Metaphors we live by The title is taken from George Lakoff and Mark Johnson’s (1980) book ‘Metaphors We Live By’ They argue that much of our thinking about everything is in terms of metaphors
Metaphors link a new and unfamiliar concept to an existing well-known concept They are related to similes and analogies
Our purpose this morning is to spend a little time thinking about the metaphors that we unconsciously use in thinking about teaching and learning, and make them conscious and explicit for ourselves so that we can evaluate whether or not they are helpful in meeting our goals/living our values
Your Learning Metaphor Think for a moment about what image or metaphor you use when you think about learning (Start with your own learning) Draw a picture or diagram to try to capture the essence of your metaphor for learning
Your Teaching Metaphor Now repeat the process but for your metaphor for teaching Don’t represent what you think I want to hear, or an orthodox middle years perspective, represent what you really believe about teaching Draw a picture or diagram to represent your teaching metaphor
Sharing your metaphors Share your learning and teaching metaphors with the person next to you Make sure you really understand both metaphors of the person next to you - ask questions for clarification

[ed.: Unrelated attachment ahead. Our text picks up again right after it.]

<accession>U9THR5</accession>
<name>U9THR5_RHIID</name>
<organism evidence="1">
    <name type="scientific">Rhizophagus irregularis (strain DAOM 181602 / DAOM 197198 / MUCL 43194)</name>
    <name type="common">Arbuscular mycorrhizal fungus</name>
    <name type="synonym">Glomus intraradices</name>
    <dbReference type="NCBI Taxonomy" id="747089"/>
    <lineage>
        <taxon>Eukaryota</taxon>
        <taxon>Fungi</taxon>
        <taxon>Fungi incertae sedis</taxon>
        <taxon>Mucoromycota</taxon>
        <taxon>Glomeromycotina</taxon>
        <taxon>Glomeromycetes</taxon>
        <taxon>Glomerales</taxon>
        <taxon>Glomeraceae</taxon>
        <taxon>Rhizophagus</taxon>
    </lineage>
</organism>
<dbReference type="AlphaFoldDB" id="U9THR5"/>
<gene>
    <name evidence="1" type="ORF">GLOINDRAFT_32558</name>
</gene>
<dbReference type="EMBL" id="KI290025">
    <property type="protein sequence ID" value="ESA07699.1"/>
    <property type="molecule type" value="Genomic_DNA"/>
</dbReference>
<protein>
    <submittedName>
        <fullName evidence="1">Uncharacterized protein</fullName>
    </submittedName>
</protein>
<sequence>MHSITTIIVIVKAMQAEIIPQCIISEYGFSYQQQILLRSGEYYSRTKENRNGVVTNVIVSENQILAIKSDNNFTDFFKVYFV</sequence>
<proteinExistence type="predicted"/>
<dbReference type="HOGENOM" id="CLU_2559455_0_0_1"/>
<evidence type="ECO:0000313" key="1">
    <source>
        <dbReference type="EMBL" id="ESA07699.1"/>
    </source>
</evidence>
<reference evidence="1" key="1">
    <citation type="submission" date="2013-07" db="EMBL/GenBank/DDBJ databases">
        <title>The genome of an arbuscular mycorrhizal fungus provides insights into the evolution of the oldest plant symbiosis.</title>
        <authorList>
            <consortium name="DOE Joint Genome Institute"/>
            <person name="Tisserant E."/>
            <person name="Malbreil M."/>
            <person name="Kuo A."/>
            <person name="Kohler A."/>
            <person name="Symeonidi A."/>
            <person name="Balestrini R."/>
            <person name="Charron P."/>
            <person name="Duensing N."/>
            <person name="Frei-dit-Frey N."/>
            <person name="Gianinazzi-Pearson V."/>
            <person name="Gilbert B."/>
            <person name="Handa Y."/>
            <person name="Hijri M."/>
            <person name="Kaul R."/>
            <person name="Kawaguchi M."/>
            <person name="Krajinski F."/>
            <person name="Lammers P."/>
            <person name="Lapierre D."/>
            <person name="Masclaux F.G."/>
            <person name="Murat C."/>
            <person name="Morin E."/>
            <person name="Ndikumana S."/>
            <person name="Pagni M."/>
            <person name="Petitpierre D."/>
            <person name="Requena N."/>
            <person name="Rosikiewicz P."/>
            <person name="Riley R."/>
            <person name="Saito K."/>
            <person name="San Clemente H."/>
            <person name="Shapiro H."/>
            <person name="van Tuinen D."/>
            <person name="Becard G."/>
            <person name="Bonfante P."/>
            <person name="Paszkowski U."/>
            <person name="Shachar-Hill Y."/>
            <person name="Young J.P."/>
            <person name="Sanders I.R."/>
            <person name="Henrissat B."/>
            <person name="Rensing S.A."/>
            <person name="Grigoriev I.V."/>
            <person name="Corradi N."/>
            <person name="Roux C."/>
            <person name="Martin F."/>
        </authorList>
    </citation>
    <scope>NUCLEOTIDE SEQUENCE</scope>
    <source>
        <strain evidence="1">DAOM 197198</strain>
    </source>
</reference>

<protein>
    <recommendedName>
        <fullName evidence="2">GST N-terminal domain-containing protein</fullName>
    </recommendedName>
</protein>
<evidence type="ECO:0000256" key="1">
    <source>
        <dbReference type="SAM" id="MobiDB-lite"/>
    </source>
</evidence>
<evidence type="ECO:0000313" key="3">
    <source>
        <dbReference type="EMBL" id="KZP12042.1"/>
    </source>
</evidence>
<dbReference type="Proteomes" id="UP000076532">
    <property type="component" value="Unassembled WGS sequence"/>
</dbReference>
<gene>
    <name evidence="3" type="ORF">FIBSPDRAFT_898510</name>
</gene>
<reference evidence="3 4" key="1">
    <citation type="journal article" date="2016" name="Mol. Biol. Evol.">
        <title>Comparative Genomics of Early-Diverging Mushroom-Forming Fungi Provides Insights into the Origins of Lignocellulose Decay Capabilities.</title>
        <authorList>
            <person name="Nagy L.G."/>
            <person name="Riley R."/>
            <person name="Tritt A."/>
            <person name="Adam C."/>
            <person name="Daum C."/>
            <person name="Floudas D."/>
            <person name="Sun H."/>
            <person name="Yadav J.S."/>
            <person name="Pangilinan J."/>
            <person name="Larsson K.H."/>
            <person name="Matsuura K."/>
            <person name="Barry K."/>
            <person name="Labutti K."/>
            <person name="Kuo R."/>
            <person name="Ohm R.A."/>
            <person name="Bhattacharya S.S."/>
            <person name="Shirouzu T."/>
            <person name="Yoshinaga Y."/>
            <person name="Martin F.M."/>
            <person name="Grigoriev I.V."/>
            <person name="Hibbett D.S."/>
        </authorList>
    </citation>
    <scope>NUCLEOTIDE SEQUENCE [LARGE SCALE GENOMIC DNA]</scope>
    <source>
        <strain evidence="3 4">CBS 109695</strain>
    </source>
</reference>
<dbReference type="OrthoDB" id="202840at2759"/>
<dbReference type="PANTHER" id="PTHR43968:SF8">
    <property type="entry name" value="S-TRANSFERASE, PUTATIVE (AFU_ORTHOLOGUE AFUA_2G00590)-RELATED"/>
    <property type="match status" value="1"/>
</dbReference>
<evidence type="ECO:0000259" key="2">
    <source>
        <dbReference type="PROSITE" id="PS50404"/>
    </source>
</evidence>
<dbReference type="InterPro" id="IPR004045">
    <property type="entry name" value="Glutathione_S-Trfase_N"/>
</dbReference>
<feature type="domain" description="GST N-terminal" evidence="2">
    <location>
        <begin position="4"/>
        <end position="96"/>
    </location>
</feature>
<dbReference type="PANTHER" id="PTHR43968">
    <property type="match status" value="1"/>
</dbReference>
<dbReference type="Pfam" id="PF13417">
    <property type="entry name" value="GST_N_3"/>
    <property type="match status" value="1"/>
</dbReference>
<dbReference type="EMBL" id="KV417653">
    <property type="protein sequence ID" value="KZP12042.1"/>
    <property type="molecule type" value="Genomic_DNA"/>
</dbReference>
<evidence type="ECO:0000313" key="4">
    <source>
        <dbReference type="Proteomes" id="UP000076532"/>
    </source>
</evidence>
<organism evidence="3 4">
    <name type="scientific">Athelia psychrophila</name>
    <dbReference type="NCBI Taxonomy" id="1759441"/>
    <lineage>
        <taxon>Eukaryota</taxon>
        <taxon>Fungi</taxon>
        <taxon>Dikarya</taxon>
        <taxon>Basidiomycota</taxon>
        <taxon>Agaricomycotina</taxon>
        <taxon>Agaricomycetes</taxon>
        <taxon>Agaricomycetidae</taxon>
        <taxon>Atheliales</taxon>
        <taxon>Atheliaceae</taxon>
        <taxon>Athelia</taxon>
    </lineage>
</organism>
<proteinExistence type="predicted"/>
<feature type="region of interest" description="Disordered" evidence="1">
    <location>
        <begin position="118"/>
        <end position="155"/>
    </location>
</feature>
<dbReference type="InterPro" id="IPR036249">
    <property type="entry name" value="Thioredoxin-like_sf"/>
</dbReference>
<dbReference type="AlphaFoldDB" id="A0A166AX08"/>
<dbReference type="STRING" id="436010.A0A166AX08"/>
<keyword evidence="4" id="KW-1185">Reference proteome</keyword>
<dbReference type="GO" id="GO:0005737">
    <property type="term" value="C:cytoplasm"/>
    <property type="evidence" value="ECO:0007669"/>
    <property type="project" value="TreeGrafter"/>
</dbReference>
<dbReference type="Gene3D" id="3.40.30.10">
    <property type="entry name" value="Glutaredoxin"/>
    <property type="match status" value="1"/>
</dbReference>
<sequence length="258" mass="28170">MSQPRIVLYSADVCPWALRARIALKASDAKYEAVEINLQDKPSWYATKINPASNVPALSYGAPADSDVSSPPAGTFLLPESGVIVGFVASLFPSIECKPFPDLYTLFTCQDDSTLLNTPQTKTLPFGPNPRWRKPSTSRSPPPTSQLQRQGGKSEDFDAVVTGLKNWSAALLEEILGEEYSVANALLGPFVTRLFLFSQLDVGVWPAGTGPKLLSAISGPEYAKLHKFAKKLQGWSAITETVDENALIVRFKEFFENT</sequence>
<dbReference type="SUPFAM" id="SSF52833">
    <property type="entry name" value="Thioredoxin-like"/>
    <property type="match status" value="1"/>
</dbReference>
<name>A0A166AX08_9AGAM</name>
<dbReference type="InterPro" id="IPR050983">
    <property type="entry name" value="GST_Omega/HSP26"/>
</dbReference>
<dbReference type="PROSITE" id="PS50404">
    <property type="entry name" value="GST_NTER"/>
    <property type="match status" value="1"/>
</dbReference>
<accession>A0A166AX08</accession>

Coherence and Consistency Make a judgement about whether the learning and teaching metaphors of the person next to you hang together - do the assumptions about learning play out in the assumptions about teaching? Why or why not?
Classroom Implications Return to looking at your own learning and teaching metaphors What changes would be required to the way we currently ‘do school’ - both at the classroom level and more broadly - in order to allow you to more fully teach in accordance with your metaphors? (specify the level of schooling you’re imagining - maybe a school you went to or that your kids go to)
Working or Learning? Alfie Kohn has written about how ‘work’ is the wrong metaphor for school – class work, home work and so on – and we should talk about learning Are his arguments plausible? Does this make sense to you? How might this change of metaphors what you do in the classroom?
Other harmful or unhelpful metaphors Alfie Kohn suggests that the ‘work’ metaphor is unhelpful for schools Can you think of other metaphors that impact on teaching as a profession that are unhelpful?
Metaphors we teach by The notion of metaphors and of exploring our metaphors (and being aware of the metaphors used by others) is valuable to professional teachers as a tool for exploring some of the hidden assumptions that can help or hinder learning